Praying from the Point of Pain

Learn to pray from the depths of yourself.

Praying from a place of genuine need draws a response from God.

It is said that the universe bends to where a genuine need exists and where a heartfelt request is made. I certainly do believe that prayer coming from real need is heard, and when prayers are not answered, one reason could be that God or the universe (whatever makes you feel more comfortable) just doesn’t perceive it as a real need, only an ego need on the part of the person praying.

What is Genuine Need?

The question arises then as to what constitutes genuine need, and how is it different from needing something just to soothe a bruised ego? It seems to me that genuine need arises out of significant suffering, the kind of suffering many people tend to actually deny, endure or cover up for a variety of reasons. This could be something horrendous like suffering sexual abuse or it could be something relatively less horrific like putting up with a chronic health condition.

Dreams and Pain

Dreams are very good at indicating where the genuine points of pain are located at the deep psychic level.

How Points of Pain are Symbolized in Dreams

These points of pain may be symbolized in the form of injured animals, a sick, dying or dead person, or some jarring situation such as a car accident. When these uncomfortable scenes are seen in dreams we tend to think of them as representing something outside of ourselves. In some cases, that may be true. However, usually, they represent an aspect of ourselves that is wounded, sick, dying, dead or being put in jeopardy.

When I have dreams like these, I immediately make it a point to pray for this aspect of myself that is suffering in such a way—even though I may not recognize it immediately since it may stand for something I may not yet be cognizant of in my waking life. I feel this is praying from the deepest and most genuine part of myself, surely opening a pathway to God and the universe for healing.

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Working With Dream Themes: Wounded Animals

Reminder to Protect Animals
Image via Petfinder

Dreams of wounded animals are often hard to bear, and perhaps this is good because these kinds of dreams should capture our attention and elicit a response – just as when we see a wounded animal in the street or in the woods. Like all dreams, wounded animal dreams can have different levels of meaning and should be handled accordingly. Here are some suggested questions to ask, if you such a dream.

  1. Is it my animal that I am dreaming about? If the wounded animal is one I own or am responsible for in waking life, I need to ask what am I doing that may cause this animal to be wounded as in the dream. For example, if I dream my dog is lying by the road with a broken leg, I need to ask if I am giving it too much freedom to roam freely on the streets or be endangered by on-coming vehicles. Such a dream may be a warning me that this could happen to my dog if I don’t take better care of it.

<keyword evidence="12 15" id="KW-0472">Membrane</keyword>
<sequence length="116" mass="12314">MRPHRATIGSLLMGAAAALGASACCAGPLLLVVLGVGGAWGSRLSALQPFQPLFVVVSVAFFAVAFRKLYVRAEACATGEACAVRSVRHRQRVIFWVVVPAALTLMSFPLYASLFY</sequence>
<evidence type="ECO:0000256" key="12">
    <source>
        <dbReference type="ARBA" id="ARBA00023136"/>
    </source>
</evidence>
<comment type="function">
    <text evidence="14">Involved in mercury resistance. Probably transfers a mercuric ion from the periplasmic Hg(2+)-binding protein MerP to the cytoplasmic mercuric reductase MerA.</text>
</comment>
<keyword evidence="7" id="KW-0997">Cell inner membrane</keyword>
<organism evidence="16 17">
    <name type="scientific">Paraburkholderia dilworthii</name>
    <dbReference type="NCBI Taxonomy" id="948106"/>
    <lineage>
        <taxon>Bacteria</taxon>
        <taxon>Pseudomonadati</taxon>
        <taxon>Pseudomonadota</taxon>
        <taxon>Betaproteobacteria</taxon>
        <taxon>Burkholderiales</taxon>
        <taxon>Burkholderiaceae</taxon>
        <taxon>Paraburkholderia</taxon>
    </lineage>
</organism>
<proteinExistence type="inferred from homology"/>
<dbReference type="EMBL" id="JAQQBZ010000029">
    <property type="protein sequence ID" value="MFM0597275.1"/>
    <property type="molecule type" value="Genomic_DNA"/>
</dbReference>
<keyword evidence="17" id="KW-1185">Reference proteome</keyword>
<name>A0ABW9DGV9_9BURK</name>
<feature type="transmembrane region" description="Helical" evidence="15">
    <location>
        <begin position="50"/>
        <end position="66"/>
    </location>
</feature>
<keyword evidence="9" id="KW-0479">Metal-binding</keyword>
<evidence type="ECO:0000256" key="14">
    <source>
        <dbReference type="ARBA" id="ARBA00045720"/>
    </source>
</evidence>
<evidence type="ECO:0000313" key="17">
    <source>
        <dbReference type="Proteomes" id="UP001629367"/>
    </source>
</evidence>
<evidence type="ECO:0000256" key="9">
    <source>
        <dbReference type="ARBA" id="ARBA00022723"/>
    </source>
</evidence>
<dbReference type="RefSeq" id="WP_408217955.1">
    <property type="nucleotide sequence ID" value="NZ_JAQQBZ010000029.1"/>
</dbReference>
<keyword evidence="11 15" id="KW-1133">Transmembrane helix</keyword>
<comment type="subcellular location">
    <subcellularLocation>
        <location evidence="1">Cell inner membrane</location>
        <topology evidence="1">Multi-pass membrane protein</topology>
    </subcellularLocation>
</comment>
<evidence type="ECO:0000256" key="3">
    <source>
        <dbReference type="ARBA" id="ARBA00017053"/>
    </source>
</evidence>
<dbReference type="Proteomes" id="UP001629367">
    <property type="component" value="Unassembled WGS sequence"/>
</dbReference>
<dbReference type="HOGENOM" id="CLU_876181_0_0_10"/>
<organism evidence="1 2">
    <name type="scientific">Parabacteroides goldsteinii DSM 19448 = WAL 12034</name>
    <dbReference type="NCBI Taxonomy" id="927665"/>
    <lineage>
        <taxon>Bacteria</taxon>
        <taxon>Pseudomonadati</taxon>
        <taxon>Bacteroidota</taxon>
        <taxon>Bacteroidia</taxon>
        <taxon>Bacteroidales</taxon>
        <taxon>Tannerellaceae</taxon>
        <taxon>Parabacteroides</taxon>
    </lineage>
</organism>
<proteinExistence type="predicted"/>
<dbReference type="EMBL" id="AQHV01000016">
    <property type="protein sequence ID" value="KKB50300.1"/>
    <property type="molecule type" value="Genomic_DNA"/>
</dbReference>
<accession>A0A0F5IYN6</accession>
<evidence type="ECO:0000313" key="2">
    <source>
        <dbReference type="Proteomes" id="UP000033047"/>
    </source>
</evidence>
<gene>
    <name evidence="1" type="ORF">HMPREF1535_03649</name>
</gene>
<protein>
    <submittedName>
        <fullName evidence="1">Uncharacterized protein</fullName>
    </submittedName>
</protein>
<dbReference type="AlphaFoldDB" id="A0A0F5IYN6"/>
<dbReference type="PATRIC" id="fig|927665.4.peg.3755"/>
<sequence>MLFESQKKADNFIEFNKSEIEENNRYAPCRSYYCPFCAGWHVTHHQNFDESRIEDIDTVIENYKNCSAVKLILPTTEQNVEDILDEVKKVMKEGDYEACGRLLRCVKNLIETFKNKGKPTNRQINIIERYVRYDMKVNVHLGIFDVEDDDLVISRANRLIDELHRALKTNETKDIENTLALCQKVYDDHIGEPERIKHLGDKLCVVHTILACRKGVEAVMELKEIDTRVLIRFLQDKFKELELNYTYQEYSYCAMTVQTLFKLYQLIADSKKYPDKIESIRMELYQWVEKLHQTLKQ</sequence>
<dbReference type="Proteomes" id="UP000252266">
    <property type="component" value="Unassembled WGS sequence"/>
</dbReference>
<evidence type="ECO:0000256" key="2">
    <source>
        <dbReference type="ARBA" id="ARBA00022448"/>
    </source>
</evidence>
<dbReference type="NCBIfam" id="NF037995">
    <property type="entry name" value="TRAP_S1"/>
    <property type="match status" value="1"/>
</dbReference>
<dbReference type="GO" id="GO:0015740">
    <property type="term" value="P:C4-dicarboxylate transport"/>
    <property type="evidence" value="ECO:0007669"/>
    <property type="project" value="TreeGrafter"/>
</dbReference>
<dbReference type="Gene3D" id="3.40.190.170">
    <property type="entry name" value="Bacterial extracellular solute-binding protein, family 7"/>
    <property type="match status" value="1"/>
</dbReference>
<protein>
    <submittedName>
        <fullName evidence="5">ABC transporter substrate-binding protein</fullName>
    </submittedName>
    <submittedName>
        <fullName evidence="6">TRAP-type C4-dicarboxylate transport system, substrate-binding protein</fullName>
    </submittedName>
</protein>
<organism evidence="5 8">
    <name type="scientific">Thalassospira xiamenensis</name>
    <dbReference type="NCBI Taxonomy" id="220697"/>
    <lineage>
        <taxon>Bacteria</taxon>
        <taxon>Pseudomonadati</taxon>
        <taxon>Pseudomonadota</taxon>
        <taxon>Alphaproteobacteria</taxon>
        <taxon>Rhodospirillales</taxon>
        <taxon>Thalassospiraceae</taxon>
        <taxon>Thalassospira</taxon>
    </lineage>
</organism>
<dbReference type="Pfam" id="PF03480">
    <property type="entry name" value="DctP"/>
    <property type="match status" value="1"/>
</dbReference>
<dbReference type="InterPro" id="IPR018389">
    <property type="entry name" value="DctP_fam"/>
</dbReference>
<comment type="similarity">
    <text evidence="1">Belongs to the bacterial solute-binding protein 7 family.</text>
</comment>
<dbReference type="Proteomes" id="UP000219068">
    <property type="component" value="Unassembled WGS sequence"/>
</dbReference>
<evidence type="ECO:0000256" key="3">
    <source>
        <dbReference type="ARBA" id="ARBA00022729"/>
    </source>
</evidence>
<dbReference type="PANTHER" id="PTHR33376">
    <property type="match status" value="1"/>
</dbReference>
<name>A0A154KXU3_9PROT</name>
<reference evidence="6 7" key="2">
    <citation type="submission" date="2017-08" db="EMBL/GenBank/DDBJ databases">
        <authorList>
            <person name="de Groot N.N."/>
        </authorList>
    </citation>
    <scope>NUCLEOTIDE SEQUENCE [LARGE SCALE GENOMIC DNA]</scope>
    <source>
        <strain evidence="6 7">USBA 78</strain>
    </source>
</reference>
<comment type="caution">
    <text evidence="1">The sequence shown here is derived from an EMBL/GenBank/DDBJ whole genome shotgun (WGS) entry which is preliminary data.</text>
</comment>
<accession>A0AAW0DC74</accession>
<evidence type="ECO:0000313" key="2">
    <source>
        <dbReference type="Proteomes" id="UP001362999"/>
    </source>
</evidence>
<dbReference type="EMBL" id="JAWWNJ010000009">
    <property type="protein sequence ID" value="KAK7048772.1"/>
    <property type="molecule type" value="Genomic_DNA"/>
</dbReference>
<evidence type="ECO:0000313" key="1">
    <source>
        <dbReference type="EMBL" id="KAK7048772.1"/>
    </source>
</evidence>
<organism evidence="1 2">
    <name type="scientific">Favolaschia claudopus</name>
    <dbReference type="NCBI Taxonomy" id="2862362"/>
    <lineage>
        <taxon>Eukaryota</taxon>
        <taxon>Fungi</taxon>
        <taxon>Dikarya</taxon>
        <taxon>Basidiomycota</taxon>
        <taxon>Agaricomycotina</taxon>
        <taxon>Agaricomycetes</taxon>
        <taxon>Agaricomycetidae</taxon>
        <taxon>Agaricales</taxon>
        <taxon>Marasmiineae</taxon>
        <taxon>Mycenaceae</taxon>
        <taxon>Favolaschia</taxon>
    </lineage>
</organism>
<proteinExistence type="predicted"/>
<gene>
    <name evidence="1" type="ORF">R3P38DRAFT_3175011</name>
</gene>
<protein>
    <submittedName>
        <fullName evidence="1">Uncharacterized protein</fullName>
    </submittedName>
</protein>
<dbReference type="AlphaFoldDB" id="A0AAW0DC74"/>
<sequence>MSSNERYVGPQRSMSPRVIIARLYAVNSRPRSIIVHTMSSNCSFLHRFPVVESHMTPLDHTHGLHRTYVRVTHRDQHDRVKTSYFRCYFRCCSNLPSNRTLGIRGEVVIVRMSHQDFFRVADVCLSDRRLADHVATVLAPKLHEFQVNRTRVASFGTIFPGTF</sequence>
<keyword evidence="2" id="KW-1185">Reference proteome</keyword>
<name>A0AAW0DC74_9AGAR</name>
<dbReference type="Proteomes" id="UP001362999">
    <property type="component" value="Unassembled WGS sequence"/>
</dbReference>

2. If the animal is not one for which I am responsible for in waking life, I need to ask what part of me does this animal represent—going on the dreamwork premise that everything in a dream represents part of me. If it is a bird, I would ask what part of me is like a bird. Let’s say the bird represents my sense of freedom because when I see birds I think of having freedom to fly and soar.
    Then I then need to look at the injury itself and ask how I am or could be wounded like this animal. Am I doing anything that could contribute to such an injury now or in the future? For example, let’s say I dreamed that a bird has a broken wing and is lying on the ground. It has flown into a glass door. I could associate this injury with my sense of freedom being wounded when my progress in a creative endeavor was stopped by some kind of obstacle I couldn’t see. Perhaps this dream is telling me to go slowly, be more cautious or is warning me I could hit an obstacle. It may be referring to this as already happening and is asking me to take care of the wounded part of myself.
  3. Lastly, the dream could be referring to both an animal I own and a part of me. This happened to me when I dreamed of my cat lying on the ground with a leg injury. Sure enough, not too long after having this dream, my cat suffered a leg injury which required surgery. In my own life, soon after the dream, I experienced several setbacks related to trusting my own natural cat-like instincts which greatly impacted my sense of being able to “get around” with my usual ease and grace, forcing me to seek help from others and do more meditation to get back on track. Therefore, the suggestions I give here are based on hindsight wisdom I wish I had practiced better when I had the dream of my injured cat. My dream was clearly warning and trying to help me.

To learn more about dreams, visit my website: http://www.healingdreamgarden.com.